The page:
It’s honestly surprising that this topic hasn't generated more columns. The fact that Monday night’s episode of Raw (I believe it was No. 902 for those that are counting) ended with what may be (should be) foreshadowing one of the biggest showdowns of the last few years.
After Randy Orton dispatched Wade Barrett, Darren Young, Edge and Sheamus in that order, passing out RKOs like Tootsie Rolls on Halloween, the Viper turned to meet eye-to-eye with long-time foe John Cena clad in his new purple and gold digs.
It’s not something we haven’t seen before. If the first episode of Raw in September 2009 ended with Orton and Cena locked in a stare-down, we would have groaned about WWE’s stale product. That’s because, despite their birth certificates proving these two as a pair of the younger members of the roster, they have been pitted against one another enough times for the company’s top prize that nobody wanted to see it again.
In fact, WWE tried to remedy this situation when Orton and Cena agreed to a stipulation not to face each other for the championship again after battling one last time over the gold. Of course, we all know these types of agreements are hardly binding and are meant to be broken.
If this was 2009, the IWC would have grumbled to these sites and complained. Now, they are just as giddy about the potential matchup as any child or female at a WWE show is to hear John Cena’s theme blast from the sound system. It’s proof that WWE has been successful in its creation of Orton as a legitimate threat as a face and that his vicious style can draw a crowd reaction just as effectively as Cena cutting a boxed promo about hustle, loyalty and respect while dropping a few obscure 90s pop culture references.
At one time, it was well known that the few weeks after Wrestlemania involved Vince and his inner circle sitting around, discussing what they wanted to headline next year’s Grand Daddy of Them All. He named two wrestlers, handed that to his creative staff and said get them there.
The creative staff would work backwards to ensure that Vince’s main event would not only occur, but be as hotly anticipated as any Wrestlemania main event should be. This time of long-term planning and foresight hasn’t been apparent in recent years. Often it seems that Wrestlemania plans are still being formed up to a week in advance—something that would have been completely unacceptable in the past.
Monday’s closing, though, felt like Vince may have been back to his old tricks. While Orton has turned face and worked his way up the ladder, it’s been clear that Cena has been kept far away from the Viper. As Orton battled Sheamus, Cena has been too busy with The Nexus to pay attention to the man that could be competing with him for recognition as WWE’s top babyface. It hasn’t been until the last few weeks that both Cena and Orton were vying for Sheamus’ gold and would be involved in the same storyline.
It’s September, meaning that we are still 6 months away from Wrestlemania XXVII. It’s far too early to actually begin the “Road to Wrestlemania,” but good booking calls for hints at potential matchups and subtle references to what may come down the line. Staring one another down to close Raw is the type of clip that the production team loves to bring in when putting together their Wrestlemania hype packages—the stare down is ever better if one competitor just laid a number of other top challengers to waste. If WWE wants to play it right, Orton and Cena don’t face each other in a one-on-one contest until the night of Wrestlemania. We’ve seen their matches before and we have a general feel for how they may go, so to burn the anticipation on a TLC or three-hour Raw would be a waste.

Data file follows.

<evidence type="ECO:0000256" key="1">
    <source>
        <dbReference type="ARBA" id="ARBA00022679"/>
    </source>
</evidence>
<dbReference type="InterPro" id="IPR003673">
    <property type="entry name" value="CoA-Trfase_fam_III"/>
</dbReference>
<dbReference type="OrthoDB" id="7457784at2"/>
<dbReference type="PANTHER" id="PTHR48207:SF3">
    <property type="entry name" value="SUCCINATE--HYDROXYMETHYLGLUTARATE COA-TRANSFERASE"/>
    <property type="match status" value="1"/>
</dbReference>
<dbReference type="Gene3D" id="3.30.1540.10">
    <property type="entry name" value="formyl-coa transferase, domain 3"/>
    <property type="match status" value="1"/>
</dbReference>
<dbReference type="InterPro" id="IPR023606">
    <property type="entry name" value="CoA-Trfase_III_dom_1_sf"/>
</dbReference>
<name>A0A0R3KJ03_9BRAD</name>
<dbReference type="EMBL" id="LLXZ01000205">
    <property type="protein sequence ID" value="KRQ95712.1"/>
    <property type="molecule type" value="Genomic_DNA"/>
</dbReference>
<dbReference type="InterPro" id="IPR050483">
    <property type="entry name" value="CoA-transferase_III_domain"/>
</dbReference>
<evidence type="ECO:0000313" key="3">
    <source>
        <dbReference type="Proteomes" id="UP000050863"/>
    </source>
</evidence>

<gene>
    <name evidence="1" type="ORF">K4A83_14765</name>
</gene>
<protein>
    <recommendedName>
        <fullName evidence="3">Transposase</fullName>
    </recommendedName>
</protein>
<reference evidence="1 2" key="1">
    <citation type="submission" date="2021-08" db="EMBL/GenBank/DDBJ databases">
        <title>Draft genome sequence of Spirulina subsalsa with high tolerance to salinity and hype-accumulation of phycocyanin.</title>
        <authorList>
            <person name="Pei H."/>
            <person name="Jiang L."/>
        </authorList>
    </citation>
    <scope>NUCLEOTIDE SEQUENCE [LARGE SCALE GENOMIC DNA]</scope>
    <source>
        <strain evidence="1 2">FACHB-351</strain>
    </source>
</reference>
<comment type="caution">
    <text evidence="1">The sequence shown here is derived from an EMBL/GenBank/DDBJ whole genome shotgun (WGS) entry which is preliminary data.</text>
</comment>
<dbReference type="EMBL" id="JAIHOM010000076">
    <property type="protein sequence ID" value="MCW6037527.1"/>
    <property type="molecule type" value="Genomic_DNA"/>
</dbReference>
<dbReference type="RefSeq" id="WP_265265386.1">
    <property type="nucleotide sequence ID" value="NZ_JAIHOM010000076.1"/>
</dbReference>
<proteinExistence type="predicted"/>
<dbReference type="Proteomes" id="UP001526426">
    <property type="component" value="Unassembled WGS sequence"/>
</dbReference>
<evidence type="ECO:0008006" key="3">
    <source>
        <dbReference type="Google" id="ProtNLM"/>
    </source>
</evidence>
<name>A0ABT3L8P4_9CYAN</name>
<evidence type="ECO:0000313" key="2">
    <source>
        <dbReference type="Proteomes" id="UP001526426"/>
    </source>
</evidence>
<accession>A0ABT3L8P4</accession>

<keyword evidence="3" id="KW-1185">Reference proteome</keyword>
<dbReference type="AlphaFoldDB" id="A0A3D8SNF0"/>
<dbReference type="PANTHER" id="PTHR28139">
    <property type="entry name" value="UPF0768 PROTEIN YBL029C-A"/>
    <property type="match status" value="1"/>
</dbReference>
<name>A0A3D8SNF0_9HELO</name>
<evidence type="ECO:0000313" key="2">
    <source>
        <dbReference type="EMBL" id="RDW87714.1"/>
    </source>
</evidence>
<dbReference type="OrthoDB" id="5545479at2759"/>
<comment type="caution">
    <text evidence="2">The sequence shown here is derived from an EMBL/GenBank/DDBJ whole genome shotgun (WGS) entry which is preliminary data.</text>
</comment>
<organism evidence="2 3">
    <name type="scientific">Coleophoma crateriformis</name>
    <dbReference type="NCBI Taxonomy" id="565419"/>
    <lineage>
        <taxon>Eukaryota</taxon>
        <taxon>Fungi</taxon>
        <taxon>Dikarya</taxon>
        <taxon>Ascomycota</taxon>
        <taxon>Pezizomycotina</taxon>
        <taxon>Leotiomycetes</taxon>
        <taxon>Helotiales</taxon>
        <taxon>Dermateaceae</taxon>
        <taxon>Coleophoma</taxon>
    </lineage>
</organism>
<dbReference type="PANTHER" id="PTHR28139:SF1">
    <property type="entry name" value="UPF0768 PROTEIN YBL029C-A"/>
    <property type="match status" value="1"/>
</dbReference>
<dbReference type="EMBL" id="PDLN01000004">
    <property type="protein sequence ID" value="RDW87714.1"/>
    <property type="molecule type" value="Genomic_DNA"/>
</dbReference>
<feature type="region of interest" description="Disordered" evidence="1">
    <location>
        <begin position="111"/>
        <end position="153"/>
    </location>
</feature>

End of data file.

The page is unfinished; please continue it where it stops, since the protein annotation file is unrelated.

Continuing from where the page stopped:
The other obvious question is will one of these two turn heel? Considering Orton is in the infancy of his first face-run since his unfortunate first reign as champion, it would be foolish to turn WWE’s “apex predator” (thank you, Michael Cole) back to his heelish ways.
While I’m itching for a good, shocking heel turn and Cena is the one that can pull it off the best, thus resetting his character and giving us depth beyond his super hero tendencies, I doubt this is the time for it. WWE, and many pundits would agree, likely see this as the latest in a long line of uber face vs. face matchups in the same vein as Hogan vs. Warrior and Austin vs. Rock.
What goes along with each of these two legendary matches, though, is that they represented a passing of the torch, even if for just a short period of time. Hogan handed the ball to Warrior, who fumbled it before reaching the line of scrimmage. Austin did the same with the Rock, who did a great job for the short time he was still with the company.
If we were to apply the same format to this feud, Cena would begin to feel threatened by Orton’s presence, his pops from the crowd and his success. Orton would continue to gain momentum, even defeat Cena at Wrestlemania for the title, which could be the impetus for a Cena turn several months later as he finally snaps to no longer being “The Man.”
We’ll see where this storyline goes and if Orton vs. Cena truly is our next legendary Wrestlemania main event.
BONUS: My six-month-out Wrestlemania XVII Card
React as you wish. This is just for giggles and will not include extensive storyline explanation. I’m also figuring Jericho is gone and the Money in the Bank PPV is gone after flopping the buyrate, so we have the match back on the WM card. Fill in the blanks as you wish.
WWE Championship – John Cena (c) vs. Randy Orton
World Heavyweight Championship – CM Punk vs. The Undertaker (c)
The Miz vs. Triple H
Edge vs Christian
Sheamus vs. The Big Show
Rey Mysterio vs. Alberto Del Rio
WWE Tag Team Championship: The Hart Dynasty vs. Evan Bourne/Justin Gabriel
MITB – Daniel Bryan, John Morrison, Dolph Ziggler, Cody Rhodes, Drew McIntyre, Skip Sheffield, Wade Barrett, R-Truth